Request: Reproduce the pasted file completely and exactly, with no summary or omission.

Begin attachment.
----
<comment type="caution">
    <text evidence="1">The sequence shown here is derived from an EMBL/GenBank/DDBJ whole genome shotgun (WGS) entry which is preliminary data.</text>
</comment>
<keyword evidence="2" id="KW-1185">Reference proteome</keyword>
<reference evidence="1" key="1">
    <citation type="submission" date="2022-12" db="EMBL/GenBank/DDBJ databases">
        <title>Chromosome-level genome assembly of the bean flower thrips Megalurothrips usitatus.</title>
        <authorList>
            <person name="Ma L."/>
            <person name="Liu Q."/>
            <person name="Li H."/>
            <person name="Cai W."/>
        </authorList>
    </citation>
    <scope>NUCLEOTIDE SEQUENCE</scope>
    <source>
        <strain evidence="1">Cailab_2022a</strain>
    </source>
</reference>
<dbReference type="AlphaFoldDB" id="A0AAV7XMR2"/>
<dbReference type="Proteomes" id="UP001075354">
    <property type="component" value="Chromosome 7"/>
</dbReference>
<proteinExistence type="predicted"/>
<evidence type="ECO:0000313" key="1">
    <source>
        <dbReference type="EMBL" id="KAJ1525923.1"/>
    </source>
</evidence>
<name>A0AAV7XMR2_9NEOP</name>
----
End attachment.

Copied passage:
<comment type="caution">
    <text evidence="1">The sequence shown here is derived from an EMBL/GenBank/DDBJ whole genome shotgun (WGS) entry which is preliminary data.</text>
</comment>
<keyword evidence="2" id="KW-1185">Reference proteome</keyword>
<reference evidence="1" key="1">
    <citation type="submission" date="2022-12" db="EMBL/GenBank/DDBJ databases">
        <title>Chromosome-level genome assembly of the bean flower thrips Megalurothrips usitatus.</title>
        <authorList>
            <person name="Ma L."/>
            <person name="Liu Q."/>
            <person name="Li H."/>
            <person name="Cai W."/>
        </authorList>
    </citation>
    <scope>NUCLEOTIDE SEQUENCE</scope>
    <source>
        <strain evidence="1">Cailab_2022a</strain>
    </source>
</reference>
<dbReference type="AlphaFoldDB" id="A0AAV7XMR2"/>
<dbReference type="Proteomes" id="UP001075354">
    <property type="component" value="Chromosome 7"/>
</dbReference>
<proteinExistence type="predicted"/>
<evidence type="ECO:0000313" key="1">
    <source>
        <dbReference type="EMBL" id="KAJ1525923.1"/>
    </source>
</evidence>
<name>A0AAV7XMR2_9NEOP</name>